Overview of Ebola
Ebola virus disease (EVD), formerly known as Ebola haemorrhagic fever, is a severe, often fatal illness affecting humans and other primates.
The virus is transmitted to people from wild animals (such as fruit bats, porcupines and non-human primates) and then spreads in the human population through direct contact with the blood, secretions, organs or other bodily fluids of infected people, and with surfaces and materials (e.g. bedding, clothing) contaminated with these fluids. One important advantage with Ebola is that it is not spread through air (Breath), unlike COVID-19.
The first EVD outbreaks occurred in remote villages in Central Africa, near tropical rainforests. The 2014–2016 outbreak in West Africa was the largest and most complex Ebola outbreak since the virus was first discovered in 1976. There were more cases and deaths in this outbreak than all others combined. It also spread between countries, starting in Guinea then moving across land borders to Sierra Leone and Liberia.
It is thought that fruit bats of the Pteropodidae family are natural Ebola virus hosts.
The average EVD case fatality rate ranges between 20-90% depending on the virus type. The current Epidemic facing Uganda is confirmed to be caused by Ebola Sudan, this is known to have a fatality rate between 40-60%. This is lower than Ebola Zaire that has rate of 60-90%. That said, this is still a very high mortality rate, averaging around 50% and thus capable of claiming the lives of half of all infected cases even with availability of specialized care.
Symptoms of Ebola
The incubation period, that is, the time interval from infection with the virus to onset of symptoms, is from 2 to 21 days. A person infected with Ebola cannot spread the disease until they develop symptoms.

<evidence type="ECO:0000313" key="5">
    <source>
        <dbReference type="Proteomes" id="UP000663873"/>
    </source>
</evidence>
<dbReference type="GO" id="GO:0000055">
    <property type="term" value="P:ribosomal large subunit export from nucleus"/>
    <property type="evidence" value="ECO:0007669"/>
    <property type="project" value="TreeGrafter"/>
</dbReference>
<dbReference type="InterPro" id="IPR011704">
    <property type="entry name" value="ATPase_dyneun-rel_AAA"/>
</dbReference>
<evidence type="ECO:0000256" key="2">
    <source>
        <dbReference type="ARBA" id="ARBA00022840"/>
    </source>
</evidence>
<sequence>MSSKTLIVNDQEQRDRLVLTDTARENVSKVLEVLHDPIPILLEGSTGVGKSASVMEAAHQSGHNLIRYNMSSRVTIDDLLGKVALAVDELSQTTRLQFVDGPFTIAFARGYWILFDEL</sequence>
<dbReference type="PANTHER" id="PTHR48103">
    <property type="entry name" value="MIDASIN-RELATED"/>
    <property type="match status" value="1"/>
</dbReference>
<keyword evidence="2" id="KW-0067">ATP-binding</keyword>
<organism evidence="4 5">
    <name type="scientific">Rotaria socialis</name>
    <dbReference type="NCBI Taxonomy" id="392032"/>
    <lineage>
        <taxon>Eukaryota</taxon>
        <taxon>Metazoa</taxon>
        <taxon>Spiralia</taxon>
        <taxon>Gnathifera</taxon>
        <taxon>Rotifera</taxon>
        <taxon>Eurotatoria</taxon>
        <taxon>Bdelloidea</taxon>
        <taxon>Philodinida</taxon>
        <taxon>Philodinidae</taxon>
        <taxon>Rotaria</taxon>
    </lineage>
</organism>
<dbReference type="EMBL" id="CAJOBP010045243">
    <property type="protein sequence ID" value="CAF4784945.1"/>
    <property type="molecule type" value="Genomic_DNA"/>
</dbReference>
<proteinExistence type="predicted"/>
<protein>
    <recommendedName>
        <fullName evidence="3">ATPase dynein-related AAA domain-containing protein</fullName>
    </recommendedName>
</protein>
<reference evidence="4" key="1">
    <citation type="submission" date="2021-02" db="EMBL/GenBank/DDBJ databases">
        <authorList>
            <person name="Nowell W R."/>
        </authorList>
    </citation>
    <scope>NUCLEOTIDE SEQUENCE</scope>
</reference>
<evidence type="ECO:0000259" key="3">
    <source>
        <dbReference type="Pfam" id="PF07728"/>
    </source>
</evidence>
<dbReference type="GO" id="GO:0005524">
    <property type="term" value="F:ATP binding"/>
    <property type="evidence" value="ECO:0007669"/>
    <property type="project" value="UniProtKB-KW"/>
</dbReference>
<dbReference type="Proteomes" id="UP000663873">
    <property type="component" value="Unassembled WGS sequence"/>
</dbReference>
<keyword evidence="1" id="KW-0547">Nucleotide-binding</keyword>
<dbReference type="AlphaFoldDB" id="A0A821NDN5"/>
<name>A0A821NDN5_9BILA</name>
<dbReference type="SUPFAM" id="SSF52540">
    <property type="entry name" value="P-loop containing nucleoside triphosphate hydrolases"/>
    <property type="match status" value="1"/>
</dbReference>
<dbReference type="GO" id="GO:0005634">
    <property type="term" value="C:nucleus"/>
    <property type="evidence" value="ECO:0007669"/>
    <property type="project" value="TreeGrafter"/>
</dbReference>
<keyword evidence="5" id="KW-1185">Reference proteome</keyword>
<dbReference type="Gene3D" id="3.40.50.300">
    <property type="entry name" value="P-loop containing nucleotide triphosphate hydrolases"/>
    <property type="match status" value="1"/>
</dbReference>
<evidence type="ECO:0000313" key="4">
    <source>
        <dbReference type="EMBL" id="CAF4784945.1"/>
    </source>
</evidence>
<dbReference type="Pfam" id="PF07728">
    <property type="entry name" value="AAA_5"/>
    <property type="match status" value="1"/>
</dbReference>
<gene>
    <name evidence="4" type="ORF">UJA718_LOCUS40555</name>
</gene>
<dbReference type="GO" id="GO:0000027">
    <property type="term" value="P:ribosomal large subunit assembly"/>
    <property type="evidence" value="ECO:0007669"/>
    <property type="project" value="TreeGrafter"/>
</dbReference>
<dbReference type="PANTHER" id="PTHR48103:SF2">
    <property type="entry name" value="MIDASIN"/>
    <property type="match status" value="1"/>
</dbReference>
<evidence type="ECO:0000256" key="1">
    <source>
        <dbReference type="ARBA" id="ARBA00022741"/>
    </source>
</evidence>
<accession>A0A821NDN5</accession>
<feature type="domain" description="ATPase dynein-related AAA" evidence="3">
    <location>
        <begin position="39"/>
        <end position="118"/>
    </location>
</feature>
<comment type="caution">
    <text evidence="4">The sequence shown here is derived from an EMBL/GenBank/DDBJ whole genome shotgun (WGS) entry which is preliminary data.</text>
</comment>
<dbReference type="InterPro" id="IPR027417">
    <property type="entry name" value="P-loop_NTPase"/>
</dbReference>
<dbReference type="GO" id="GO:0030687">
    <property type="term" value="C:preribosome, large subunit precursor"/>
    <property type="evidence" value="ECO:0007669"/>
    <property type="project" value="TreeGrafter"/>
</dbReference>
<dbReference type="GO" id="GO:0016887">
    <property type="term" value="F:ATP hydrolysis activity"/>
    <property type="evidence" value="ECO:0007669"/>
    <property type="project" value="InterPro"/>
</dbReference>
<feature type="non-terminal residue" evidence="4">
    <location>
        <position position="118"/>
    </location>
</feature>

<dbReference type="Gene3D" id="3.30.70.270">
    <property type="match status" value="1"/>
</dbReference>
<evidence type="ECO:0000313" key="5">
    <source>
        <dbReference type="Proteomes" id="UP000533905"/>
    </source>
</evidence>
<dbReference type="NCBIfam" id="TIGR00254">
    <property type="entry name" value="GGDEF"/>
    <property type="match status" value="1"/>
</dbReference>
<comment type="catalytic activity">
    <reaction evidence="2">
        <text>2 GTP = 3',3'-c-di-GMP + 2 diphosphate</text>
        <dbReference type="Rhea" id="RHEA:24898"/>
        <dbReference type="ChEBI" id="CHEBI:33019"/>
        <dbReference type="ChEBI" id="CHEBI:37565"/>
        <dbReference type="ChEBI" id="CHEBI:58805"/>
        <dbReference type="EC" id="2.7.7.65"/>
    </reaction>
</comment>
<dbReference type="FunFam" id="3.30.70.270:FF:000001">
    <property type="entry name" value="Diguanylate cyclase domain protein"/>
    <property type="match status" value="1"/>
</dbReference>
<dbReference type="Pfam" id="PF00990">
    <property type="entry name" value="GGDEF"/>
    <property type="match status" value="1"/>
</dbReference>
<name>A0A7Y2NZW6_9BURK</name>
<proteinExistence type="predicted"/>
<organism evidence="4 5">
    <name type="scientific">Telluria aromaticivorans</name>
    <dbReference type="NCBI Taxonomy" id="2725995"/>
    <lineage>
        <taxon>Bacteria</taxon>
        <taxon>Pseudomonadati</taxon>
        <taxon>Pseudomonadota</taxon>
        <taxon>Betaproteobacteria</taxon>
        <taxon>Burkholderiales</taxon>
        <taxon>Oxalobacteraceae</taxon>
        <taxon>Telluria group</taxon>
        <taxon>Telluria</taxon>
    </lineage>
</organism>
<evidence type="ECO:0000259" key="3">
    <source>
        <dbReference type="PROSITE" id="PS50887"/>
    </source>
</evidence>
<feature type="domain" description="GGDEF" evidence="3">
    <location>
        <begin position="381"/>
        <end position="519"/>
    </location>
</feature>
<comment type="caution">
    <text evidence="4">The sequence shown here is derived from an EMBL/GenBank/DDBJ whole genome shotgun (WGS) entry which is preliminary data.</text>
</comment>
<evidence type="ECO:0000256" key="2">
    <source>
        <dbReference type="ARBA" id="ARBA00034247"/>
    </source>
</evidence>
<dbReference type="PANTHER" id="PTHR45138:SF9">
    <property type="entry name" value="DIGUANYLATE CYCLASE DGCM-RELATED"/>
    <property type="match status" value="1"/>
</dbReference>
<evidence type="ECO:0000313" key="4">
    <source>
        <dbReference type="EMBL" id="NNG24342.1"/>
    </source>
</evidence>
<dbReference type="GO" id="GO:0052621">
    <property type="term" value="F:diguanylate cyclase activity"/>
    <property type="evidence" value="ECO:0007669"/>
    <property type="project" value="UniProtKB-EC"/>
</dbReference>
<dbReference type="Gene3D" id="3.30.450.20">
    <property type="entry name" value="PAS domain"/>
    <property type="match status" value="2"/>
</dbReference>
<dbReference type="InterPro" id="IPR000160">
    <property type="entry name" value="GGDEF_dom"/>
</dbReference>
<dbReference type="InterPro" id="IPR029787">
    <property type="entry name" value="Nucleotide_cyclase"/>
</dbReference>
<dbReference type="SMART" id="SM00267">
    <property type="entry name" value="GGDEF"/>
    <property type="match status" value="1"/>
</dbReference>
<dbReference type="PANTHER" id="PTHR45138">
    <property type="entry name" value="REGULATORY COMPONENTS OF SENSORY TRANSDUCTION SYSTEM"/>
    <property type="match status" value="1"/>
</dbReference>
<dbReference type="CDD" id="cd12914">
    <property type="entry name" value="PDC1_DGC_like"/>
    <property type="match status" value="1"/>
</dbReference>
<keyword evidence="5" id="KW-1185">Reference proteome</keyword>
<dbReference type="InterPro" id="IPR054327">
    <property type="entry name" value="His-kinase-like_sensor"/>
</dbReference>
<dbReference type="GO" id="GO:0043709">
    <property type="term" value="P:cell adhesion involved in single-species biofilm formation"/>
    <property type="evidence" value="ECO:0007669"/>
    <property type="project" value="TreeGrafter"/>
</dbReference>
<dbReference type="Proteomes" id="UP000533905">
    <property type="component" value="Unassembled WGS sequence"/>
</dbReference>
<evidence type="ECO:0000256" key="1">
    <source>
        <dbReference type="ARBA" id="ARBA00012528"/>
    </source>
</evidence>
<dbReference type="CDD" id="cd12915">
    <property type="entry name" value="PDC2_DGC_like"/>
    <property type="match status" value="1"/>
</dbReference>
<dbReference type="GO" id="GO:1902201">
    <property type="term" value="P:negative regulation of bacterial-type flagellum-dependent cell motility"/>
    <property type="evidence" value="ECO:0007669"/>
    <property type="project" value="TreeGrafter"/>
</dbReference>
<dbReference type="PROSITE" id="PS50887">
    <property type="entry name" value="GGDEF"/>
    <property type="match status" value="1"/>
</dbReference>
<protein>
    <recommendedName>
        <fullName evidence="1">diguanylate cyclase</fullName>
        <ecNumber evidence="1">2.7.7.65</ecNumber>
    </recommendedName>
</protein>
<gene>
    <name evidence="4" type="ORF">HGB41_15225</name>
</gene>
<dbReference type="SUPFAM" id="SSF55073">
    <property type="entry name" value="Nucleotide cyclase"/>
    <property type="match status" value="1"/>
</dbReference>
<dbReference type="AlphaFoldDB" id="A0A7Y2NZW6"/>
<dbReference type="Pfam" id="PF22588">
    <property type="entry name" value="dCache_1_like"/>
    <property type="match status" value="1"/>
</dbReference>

Symptoms of EVD can be sudden and include: fever, fatigue, muscle, pain, headache, and sore throat. This is followed by vomiting, diarrhea, rash, symptoms of impaired kidney and liver function, and in some cases internal and external bleeding (e.g. oozing from the gums, blood in the stools). Laboratory findings include low white blood cell and platelet counts and elevated liver enzymes.
It can be difficult to clinically distinguish EVD from other infectious diseases such as malaria, typhoid fever and meningitis. A range of diagnostic tests have been developed to confirm the presence of the virus.
Treatment of Ebola
There is currently no widely available curative treatment for EVD. A range of several treatments are still under clinical trials and are hugely expensive. A few vaccines have also been tried but none has so far proved sufficient efficacy to warrant widespread use. In our setting, supportive care – rehydration with oral or intravenous fluids -, blood transfusions for those who loose excessive blood and treatment of specific symptoms is the only available option but has been proven to improve survival significantly.
The main strategy against the spread of Ebola is generally prevention of new infections. This is mainly achieved through: Early case detection, contact tracing and quarantine, prevention of contact with symptomatic individuals by use of proper infection prevention practices.
Authored by: Dr. Conrad Muzoora, Dr. Rose Muhindo, Dr. Grace from the Department of Internal Medicine.
Presidential Directives on Ebola